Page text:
4) Will it clear the drives? The rear of the drives extends just over the motherboard. Big heatsinks may interfere.

5) The side panel, but not the way you think. Sure, it blocks large heatsinks. The other thing is that if your heatsink buts up against it, you won't get very good airflow. In such an instance, unless you mod it for ventilation, one of the smaller heatsinks may actually cool better just because air can flow through it. Though, one alternative may be to make sure the bigger heatsink can be oriented so that the fins run with the airflow, thus using the two 80mm exhaust fans to cool the heatsink.

EDIT: Because I like you so much... okay I lied, I don't know you from Jack...

I did some measuring. 82mm will probably fit (yes I used my cheap calipers), but just about touching the side panel. That is if you modded and re-routed the internal power cable and cut the drive tray support... and also didn't use any drives! The 2.5" drives will overlap the edge of the motherboard by around 5mm, BEFORE any cables are plugged in, which would cause a greater overlap.

This first image shows a few things I'd like to point out. First thing is that black cable crossing the CPU heatsink, which becomes a thick blob near the rear of the case. THAT is the power cable that runs from the rear power jack to the internal PSU which is under the 256GB TorqX SSD.

Second thing is the edge of the motherboard. You can see the shiny screw near where the RAM and PCIe slot meet. That is right at the edge of the board.

Third thing is the SSD itself. See where it resides? There is a gap there that fits the drive nicely, even without screwing it in. Sure it kind of rattles when I move the system for LAN parties, but that won't damage an SSD. Knowing this space exists can help you squeeze a third 2.5" drive in there, or the solo drive if you don't use the drive bay.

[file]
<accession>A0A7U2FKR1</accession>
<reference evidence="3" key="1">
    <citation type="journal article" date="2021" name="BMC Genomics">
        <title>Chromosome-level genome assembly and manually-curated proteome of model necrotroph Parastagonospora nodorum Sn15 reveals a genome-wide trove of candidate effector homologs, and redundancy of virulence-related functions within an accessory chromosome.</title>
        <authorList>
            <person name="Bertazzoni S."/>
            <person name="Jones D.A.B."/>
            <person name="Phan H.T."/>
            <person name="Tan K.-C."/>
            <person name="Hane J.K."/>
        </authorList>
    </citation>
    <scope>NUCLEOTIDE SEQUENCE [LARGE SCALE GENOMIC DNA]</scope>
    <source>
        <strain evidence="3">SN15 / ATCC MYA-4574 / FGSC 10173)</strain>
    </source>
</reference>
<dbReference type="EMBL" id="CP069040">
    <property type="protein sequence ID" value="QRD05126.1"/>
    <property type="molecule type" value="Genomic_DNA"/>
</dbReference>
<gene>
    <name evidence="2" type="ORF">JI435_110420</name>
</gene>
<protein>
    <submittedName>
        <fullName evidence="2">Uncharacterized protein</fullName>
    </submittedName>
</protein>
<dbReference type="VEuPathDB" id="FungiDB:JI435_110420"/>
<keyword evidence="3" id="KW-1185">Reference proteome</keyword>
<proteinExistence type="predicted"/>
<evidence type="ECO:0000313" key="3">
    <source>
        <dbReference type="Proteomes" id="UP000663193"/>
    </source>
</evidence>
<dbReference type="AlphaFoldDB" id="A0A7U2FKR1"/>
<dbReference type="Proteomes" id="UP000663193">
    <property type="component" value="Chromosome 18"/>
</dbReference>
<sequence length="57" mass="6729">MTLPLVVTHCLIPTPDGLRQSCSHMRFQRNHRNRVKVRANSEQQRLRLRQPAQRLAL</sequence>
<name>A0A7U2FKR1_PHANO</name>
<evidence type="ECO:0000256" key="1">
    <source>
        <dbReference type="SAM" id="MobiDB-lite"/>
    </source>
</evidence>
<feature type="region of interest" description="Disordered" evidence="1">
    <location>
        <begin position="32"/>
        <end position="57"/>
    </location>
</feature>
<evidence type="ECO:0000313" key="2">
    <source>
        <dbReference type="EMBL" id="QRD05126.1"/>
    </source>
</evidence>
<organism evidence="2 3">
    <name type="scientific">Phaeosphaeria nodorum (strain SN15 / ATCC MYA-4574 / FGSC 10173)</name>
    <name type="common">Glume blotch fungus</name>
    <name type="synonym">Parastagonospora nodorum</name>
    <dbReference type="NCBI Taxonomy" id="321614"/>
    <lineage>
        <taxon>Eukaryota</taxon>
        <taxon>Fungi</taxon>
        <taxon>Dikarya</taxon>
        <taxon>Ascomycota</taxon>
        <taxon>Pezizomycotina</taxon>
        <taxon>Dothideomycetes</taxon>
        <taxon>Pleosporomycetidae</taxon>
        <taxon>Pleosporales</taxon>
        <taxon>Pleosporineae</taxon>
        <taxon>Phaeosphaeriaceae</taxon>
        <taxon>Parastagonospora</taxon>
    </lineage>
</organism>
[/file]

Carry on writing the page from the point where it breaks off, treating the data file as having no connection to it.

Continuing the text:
This pic shows the drives trays all installed. All that metal covering the motherboard would need to be removed, leaving the drive trays unsupported except from the front. If you run this case as a mini tower, shouldn't be too great of an issue. I've heard of others performing this mod without problem.

See the actual tray that the SSD sits on? The motherboard pretty much starts where that metal ends. You can see that below it there is another metal tray (it is for the slim optical drive). Also you can see how far the SATA cables extend. Yup, none of that can be there if you use such a tall heatsink.

Thanks for the insight Zap. After seeing all the work it would take, I guess I'm just going with the new Noctua cooler and a standard sized 92mm fan (not the thin one it comes with). That would put it at around 54mmX93X93 which would be much more managable for this case while moving a good chunk of air. I was thinking about doing a Scythe Shuriken but really don't have the time to mod/move the power adapter (that thing is in such an inconvenient place!!). I'll keep you posted on what I pick up.
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Old 12-18-2012, 01:28 PM   #24
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Ok some new updates. Bought 2 Arctic Cooling PWM F8 80mm ($13) to use as side fans, Noctua NH-L9i ($49) low profile HSF, and Scythe Kama PWM 92mm ($10) to use on top of the Noctua. So that pushes the total cost to a little over $700 shipped.
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Old 12-19-2012, 02:42 PM   #25
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Wait, how many PWM fans will you have? Check the motherboard. Some ITX boards only have two fan headers.